Friday open thread: What do you think of a possible US visa ban on CCP members and relatives?

I wanted to kickoff today’s discussion with a response from Matt Sheehan to my comments yesterday about the mooted US visa ban for CCP members and their relatives. Here are some of my comments Thursday:

I think a blanket US visa ban on CCP members is misguided, incendiary, self-defeating and counterproductive, but I have little patience for the argument that being a Party member is meaningless and most are always harmless non-believers. That is not how Xi's CCP works…

My point is that behind the individual is a system that has been vastly strengthened under Xi, by design, and so we can't just dismiss it as like a normal foreign political Party.

Matt is a fellow at the Macro Polo think tank and author of the recent book The Transpacific Experiment: How China and California Collaborate and Compete for Our Future, and this is what he wrote to me:

“Your comment on how things have changed under Xi, and how members can now be called to action, got me curious on the % of members who joined under Xi and some other demographic stuff. Currently, about 16% (15 of 92m) joined under Xi, with the remaining 77m (84%) joining pre-Xi. At this point, you've got more CCP members that are retired than Xi-era recruits, and about twice as many who joined under Hu as under Xi.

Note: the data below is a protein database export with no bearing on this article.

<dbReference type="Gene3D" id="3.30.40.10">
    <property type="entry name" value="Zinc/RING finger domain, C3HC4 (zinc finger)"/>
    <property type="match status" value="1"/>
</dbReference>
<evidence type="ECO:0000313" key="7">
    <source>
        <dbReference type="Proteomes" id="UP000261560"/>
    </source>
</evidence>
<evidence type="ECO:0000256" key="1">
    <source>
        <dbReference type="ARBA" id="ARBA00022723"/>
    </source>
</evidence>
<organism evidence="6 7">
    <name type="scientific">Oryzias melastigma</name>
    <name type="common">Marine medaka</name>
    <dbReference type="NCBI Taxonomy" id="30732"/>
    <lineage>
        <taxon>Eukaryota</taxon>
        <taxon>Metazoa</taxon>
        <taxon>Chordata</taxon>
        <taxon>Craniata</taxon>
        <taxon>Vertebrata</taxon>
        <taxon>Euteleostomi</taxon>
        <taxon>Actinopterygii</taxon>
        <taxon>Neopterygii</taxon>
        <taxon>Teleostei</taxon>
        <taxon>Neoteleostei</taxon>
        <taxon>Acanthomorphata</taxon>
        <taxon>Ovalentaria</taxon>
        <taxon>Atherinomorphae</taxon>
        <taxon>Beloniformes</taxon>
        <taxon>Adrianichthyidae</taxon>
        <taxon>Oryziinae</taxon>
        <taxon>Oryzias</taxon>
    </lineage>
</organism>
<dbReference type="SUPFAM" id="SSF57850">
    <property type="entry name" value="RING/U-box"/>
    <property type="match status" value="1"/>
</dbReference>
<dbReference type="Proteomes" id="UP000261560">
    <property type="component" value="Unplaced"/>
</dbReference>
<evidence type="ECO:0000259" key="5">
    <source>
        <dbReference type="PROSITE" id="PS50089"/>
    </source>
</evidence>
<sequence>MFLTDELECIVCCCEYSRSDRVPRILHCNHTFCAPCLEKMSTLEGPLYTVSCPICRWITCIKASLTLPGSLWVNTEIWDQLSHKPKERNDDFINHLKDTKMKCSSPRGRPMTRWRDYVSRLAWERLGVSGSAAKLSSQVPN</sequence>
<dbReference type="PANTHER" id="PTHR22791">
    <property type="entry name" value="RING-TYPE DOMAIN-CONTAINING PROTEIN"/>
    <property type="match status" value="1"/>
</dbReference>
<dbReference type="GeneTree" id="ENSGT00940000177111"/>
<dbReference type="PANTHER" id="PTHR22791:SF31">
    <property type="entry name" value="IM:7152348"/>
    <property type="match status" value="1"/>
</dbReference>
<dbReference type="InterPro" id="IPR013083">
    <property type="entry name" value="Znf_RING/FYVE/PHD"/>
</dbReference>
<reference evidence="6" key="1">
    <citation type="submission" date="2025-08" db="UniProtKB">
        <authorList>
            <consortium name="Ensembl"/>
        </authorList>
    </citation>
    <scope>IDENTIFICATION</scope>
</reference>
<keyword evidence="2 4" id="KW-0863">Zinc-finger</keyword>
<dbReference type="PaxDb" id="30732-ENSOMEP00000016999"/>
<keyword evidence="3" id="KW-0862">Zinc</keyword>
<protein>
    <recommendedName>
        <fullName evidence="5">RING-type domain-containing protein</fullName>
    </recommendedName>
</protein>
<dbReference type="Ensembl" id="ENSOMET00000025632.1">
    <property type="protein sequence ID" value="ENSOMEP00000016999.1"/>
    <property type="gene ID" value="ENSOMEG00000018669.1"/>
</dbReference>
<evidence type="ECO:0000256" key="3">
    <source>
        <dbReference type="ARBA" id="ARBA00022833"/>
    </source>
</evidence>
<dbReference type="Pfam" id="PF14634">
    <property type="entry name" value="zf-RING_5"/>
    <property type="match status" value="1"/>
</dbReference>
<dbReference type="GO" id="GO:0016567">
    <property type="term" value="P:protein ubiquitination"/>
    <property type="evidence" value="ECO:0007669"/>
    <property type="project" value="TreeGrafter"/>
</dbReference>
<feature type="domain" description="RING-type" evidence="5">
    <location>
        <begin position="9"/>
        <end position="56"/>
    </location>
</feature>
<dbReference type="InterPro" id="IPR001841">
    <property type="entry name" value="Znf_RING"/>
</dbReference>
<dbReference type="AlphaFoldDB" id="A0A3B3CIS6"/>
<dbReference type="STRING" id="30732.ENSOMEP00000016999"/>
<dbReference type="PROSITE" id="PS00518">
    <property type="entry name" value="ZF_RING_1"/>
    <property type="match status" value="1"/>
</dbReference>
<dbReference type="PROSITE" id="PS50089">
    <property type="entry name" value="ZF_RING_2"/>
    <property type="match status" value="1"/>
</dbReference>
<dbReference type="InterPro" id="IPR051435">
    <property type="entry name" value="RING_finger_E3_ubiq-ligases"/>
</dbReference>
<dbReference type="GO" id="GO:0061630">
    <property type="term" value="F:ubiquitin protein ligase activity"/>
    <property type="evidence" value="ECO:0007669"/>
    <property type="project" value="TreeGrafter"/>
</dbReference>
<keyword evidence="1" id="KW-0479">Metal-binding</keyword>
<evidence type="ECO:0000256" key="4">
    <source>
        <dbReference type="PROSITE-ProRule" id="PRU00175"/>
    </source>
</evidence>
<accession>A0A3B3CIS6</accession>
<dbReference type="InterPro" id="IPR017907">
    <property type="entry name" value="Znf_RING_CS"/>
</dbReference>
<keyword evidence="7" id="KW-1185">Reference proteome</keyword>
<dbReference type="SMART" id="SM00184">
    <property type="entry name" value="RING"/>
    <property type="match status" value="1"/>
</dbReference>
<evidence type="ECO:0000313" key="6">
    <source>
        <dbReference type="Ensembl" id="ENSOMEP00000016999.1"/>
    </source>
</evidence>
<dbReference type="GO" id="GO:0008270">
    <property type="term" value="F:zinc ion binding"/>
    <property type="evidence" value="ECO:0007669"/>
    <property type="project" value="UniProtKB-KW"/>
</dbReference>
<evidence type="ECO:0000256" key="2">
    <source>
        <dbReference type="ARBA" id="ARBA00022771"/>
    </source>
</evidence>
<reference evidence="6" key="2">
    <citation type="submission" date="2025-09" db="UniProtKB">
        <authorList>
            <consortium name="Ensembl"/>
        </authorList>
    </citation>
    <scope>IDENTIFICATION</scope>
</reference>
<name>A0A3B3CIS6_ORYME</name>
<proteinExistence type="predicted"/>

I fully get that for the 16% of new members there was a lot more political screening, and also that the remaining 84% can still be pushed to do things, especially when there's a once in a century pandemic. I listened to what Zhang Wenhong said, and I believe he meant it.

But I also think the background and sheer size of CCP membership means we are a long way from a world where because Xi is in charge, those 90 million people are now at the disposal of Xi and the ccp. I think if you look across the whole group -- 16m who joined pre-1978, 61m who joined 1978-2012, and 15m who joined under Xi -- the profile of that group is still predominantly normal people who don't have much, if anything, to do w/ executing CCP orders.

In terms of public communication on this stuff, nothing I say is going to account for all the nuances (or is really going to matter much). But I do think when we're talking about the public+USG understanding of what it means to be a "member of the Chinese Communist Party," that understanding is skewed way further in the direction "these are dangerous Chinese apparatchiks" than in the direction of "these are harmless non-believers."

Nothing I (or any of us) say about what CCP membership means is going to perfectly nail it, but I do think if I'm trying to move the needle of public/USG understanding in one direction, it's towards making a mental distinction b/w CCP members and real CCP officials.

So what do you think? Is a blanket ban a good or a bad idea? If you joined the Party purely for reasons of expediency and career advancement, can you resist being a disciplined Party member when called upon in Xi’s New Era, an Era in which we have seen the reinvigoration of ideological discipline work and the coercive and fear-inducing methods the Party can bring to bear? Might such a blanket ban cause widespread discontent among Party members about the direction of the country under Xi? Or as the US is seen to be more aggressively trying to keep China down, and as the pandemic continues to rampage through the US while it looks to be under control in the PRC, how many who joined for practical reasons may move towards more wholehearted support for the Party?

And of course please feel free to discuss anything else. I will be in and out of the thread today.